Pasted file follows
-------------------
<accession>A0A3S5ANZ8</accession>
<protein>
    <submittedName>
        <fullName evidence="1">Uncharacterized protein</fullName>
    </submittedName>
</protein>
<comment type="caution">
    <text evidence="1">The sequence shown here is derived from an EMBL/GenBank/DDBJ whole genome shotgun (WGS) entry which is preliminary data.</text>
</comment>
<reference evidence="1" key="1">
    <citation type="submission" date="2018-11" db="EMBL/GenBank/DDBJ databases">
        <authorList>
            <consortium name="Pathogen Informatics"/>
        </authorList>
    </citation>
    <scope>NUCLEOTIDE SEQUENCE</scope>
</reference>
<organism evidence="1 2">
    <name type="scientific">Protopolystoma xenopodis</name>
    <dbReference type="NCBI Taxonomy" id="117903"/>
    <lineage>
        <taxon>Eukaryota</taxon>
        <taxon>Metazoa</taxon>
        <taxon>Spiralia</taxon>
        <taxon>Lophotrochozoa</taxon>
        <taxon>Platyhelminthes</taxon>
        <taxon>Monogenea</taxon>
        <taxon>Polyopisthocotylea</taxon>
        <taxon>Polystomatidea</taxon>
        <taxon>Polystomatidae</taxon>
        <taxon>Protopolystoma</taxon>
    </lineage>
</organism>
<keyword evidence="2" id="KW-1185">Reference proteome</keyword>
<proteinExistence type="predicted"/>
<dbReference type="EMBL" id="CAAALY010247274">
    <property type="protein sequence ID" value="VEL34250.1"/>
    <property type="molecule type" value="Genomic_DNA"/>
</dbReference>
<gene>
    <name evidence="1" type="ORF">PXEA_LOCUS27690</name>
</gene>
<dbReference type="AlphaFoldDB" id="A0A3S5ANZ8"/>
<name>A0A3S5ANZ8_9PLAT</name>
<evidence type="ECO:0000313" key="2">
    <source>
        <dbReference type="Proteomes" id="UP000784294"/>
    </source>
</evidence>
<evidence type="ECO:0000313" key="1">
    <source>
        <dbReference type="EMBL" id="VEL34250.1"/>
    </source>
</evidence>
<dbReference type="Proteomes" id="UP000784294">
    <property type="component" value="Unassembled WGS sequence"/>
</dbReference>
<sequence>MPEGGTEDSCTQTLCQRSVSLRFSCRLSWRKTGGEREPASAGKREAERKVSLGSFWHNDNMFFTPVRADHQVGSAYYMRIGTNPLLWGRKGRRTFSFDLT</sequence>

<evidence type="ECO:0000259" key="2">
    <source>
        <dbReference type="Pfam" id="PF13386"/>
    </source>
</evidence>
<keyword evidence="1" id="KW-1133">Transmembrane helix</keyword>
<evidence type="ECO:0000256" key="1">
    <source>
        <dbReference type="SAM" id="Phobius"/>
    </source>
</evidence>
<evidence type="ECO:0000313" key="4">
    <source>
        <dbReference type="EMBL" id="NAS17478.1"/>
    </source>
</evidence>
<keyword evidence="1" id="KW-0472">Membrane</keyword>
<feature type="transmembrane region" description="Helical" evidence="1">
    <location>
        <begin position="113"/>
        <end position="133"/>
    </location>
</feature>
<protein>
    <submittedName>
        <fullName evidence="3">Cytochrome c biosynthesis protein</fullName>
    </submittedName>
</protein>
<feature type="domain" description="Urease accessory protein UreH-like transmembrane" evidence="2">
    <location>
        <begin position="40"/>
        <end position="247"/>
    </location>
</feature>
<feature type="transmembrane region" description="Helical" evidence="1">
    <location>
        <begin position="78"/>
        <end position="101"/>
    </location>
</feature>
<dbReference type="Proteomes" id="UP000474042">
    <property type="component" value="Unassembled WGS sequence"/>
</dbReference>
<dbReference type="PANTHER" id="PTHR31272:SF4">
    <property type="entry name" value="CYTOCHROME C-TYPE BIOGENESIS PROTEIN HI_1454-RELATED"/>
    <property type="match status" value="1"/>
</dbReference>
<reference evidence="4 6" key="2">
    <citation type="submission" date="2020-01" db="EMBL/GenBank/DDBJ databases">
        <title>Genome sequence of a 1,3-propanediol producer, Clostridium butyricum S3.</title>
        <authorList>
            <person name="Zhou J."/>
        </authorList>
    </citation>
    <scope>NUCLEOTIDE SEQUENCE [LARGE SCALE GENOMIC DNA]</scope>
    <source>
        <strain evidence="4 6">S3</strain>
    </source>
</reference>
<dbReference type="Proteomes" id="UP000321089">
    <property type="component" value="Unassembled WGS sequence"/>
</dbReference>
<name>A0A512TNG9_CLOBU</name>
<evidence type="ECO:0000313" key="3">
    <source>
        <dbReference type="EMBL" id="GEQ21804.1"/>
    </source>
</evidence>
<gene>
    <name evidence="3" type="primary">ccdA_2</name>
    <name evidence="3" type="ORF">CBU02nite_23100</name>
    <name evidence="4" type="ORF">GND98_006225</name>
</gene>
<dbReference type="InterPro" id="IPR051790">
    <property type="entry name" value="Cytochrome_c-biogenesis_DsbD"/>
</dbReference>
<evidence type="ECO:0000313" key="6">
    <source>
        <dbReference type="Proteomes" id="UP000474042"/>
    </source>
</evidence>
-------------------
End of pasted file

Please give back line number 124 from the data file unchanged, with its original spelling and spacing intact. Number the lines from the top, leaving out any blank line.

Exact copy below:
        <dbReference type="EMBL" id="GEQ21804.1"/>